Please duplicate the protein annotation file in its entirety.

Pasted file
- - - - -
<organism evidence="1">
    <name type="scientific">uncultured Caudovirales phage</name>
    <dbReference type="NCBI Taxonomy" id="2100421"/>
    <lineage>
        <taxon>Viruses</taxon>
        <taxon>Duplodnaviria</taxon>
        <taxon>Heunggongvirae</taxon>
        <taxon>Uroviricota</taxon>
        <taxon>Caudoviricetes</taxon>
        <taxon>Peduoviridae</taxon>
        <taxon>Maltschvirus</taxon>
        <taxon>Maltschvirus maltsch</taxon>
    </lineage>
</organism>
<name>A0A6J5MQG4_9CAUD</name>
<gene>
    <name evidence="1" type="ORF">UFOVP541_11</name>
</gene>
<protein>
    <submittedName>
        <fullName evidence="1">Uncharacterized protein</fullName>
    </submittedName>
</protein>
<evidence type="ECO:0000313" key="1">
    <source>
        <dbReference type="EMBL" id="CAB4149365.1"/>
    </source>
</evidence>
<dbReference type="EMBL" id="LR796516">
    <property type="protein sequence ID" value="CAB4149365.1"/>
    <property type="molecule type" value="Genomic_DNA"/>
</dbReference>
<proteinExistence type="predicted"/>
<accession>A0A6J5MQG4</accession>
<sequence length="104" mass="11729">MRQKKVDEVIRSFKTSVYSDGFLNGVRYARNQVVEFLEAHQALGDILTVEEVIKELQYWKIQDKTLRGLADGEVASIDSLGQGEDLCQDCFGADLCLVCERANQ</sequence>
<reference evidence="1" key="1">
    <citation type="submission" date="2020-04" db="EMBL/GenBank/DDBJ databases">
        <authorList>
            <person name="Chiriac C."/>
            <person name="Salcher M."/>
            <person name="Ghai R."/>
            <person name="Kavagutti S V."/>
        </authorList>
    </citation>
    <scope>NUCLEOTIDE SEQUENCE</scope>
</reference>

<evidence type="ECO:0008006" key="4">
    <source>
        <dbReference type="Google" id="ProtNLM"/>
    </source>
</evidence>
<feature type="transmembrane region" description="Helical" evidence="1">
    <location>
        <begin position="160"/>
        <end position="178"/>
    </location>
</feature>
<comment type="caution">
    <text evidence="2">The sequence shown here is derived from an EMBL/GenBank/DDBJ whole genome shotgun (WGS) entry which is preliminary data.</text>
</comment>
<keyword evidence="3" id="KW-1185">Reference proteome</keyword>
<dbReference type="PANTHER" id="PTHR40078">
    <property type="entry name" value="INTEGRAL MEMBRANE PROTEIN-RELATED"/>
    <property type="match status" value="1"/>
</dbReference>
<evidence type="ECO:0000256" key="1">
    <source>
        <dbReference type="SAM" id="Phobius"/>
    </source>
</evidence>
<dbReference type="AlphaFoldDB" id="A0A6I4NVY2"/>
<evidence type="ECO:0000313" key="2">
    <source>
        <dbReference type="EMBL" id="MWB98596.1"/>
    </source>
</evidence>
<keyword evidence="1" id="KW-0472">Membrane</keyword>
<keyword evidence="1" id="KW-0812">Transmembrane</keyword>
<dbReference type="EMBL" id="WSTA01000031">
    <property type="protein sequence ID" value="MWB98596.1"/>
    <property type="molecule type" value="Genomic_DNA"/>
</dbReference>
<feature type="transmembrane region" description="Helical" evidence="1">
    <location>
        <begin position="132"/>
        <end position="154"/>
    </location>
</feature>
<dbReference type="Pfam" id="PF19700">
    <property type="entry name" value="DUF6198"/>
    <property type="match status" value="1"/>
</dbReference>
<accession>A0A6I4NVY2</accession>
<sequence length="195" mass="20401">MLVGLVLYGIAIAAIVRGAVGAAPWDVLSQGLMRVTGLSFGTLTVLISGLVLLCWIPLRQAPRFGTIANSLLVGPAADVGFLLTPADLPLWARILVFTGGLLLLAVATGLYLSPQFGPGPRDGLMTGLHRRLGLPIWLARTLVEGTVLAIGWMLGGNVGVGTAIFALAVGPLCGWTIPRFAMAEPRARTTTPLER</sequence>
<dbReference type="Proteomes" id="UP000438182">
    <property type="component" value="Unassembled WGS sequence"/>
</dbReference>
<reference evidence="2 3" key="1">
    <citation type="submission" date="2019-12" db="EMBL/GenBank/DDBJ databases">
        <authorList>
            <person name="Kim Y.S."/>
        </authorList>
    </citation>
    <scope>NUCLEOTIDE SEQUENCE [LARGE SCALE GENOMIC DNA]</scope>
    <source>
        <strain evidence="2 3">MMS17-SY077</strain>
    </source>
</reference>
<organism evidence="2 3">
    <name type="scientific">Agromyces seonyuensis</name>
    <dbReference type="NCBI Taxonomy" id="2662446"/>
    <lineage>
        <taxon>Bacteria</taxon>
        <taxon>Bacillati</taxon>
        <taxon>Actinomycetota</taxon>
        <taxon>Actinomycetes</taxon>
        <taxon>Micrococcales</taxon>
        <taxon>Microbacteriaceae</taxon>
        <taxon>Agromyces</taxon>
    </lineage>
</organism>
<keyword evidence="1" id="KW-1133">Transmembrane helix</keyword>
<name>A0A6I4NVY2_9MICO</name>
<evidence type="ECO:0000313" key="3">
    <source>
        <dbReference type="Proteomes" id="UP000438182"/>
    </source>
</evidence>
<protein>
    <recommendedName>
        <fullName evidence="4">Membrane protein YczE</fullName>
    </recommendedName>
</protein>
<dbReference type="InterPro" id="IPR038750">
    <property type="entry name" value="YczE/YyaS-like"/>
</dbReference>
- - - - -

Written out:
<organism evidence="1">
    <name type="scientific">uncultured Caudovirales phage</name>
    <dbReference type="NCBI Taxonomy" id="2100421"/>
    <lineage>
        <taxon>Viruses</taxon>
        <taxon>Duplodnaviria</taxon>
        <taxon>Heunggongvirae</taxon>
        <taxon>Uroviricota</taxon>
        <taxon>Caudoviricetes</taxon>
        <taxon>Peduoviridae</taxon>
        <taxon>Maltschvirus</taxon>
        <taxon>Maltschvirus maltsch</taxon>
    </lineage>
</organism>
<name>A0A6J5MQG4_9CAUD</name>
<gene>
    <name evidence="1" type="ORF">UFOVP541_11</name>
</gene>
<protein>
    <submittedName>
        <fullName evidence="1">Uncharacterized protein</fullName>
    </submittedName>
</protein>
<evidence type="ECO:0000313" key="1">
    <source>
        <dbReference type="EMBL" id="CAB4149365.1"/>
    </source>
</evidence>
<dbReference type="EMBL" id="LR796516">
    <property type="protein sequence ID" value="CAB4149365.1"/>
    <property type="molecule type" value="Genomic_DNA"/>
</dbReference>
<proteinExistence type="predicted"/>
<accession>A0A6J5MQG4</accession>
<sequence length="104" mass="11729">MRQKKVDEVIRSFKTSVYSDGFLNGVRYARNQVVEFLEAHQALGDILTVEEVIKELQYWKIQDKTLRGLADGEVASIDSLGQGEDLCQDCFGADLCLVCERANQ</sequence>
<reference evidence="1" key="1">
    <citation type="submission" date="2020-04" db="EMBL/GenBank/DDBJ databases">
        <authorList>
            <person name="Chiriac C."/>
            <person name="Salcher M."/>
            <person name="Ghai R."/>
            <person name="Kavagutti S V."/>
        </authorList>
    </citation>
    <scope>NUCLEOTIDE SEQUENCE</scope>
</reference>

<evidence type="ECO:0008006" key="4">
    <source>
        <dbReference type="Google" id="ProtNLM"/>
    </source>
</evidence>
<feature type="transmembrane region" description="Helical" evidence="1">
    <location>
        <begin position="160"/>
        <end position="178"/>
    </location>
</feature>
<comment type="caution">
    <text evidence="2">The sequence shown here is derived from an EMBL/GenBank/DDBJ whole genome shotgun (WGS) entry which is preliminary data.</text>
</comment>
<keyword evidence="3" id="KW-1185">Reference proteome</keyword>
<dbReference type="PANTHER" id="PTHR40078">
    <property type="entry name" value="INTEGRAL MEMBRANE PROTEIN-RELATED"/>
    <property type="match status" value="1"/>
</dbReference>
<evidence type="ECO:0000256" key="1">
    <source>
        <dbReference type="SAM" id="Phobius"/>
    </source>
</evidence>
<dbReference type="AlphaFoldDB" id="A0A6I4NVY2"/>
<evidence type="ECO:0000313" key="2">
    <source>
        <dbReference type="EMBL" id="MWB98596.1"/>
    </source>
</evidence>
<keyword evidence="1" id="KW-0472">Membrane</keyword>
<keyword evidence="1" id="KW-0812">Transmembrane</keyword>
<dbReference type="EMBL" id="WSTA01000031">
    <property type="protein sequence ID" value="MWB98596.1"/>
    <property type="molecule type" value="Genomic_DNA"/>
</dbReference>
<feature type="transmembrane region" description="Helical" evidence="1">
    <location>
        <begin position="132"/>
        <end position="154"/>
    </location>
</feature>
<dbReference type="Pfam" id="PF19700">
    <property type="entry name" value="DUF6198"/>
    <property type="match status" value="1"/>
</dbReference>
<accession>A0A6I4NVY2</accession>
<sequence length="195" mass="20401">MLVGLVLYGIAIAAIVRGAVGAAPWDVLSQGLMRVTGLSFGTLTVLISGLVLLCWIPLRQAPRFGTIANSLLVGPAADVGFLLTPADLPLWARILVFTGGLLLLAVATGLYLSPQFGPGPRDGLMTGLHRRLGLPIWLARTLVEGTVLAIGWMLGGNVGVGTAIFALAVGPLCGWTIPRFAMAEPRARTTTPLER</sequence>
<dbReference type="Proteomes" id="UP000438182">
    <property type="component" value="Unassembled WGS sequence"/>
</dbReference>
<reference evidence="2 3" key="1">
    <citation type="submission" date="2019-12" db="EMBL/GenBank/DDBJ databases">
        <authorList>
            <person name="Kim Y.S."/>
        </authorList>
    </citation>
    <scope>NUCLEOTIDE SEQUENCE [LARGE SCALE GENOMIC DNA]</scope>
    <source>
        <strain evidence="2 3">MMS17-SY077</strain>
    </source>
</reference>
<organism evidence="2 3">
    <name type="scientific">Agromyces seonyuensis</name>
    <dbReference type="NCBI Taxonomy" id="2662446"/>
    <lineage>
        <taxon>Bacteria</taxon>
        <taxon>Bacillati</taxon>
        <taxon>Actinomycetota</taxon>
        <taxon>Actinomycetes</taxon>
        <taxon>Micrococcales</taxon>
        <taxon>Microbacteriaceae</taxon>
        <taxon>Agromyces</taxon>
    </lineage>
</organism>
<keyword evidence="1" id="KW-1133">Transmembrane helix</keyword>
<name>A0A6I4NVY2_9MICO</name>
<evidence type="ECO:0000313" key="3">
    <source>
        <dbReference type="Proteomes" id="UP000438182"/>
    </source>
</evidence>
<protein>
    <recommendedName>
        <fullName evidence="4">Membrane protein YczE</fullName>
    </recommendedName>
</protein>
<dbReference type="InterPro" id="IPR038750">
    <property type="entry name" value="YczE/YyaS-like"/>
</dbReference>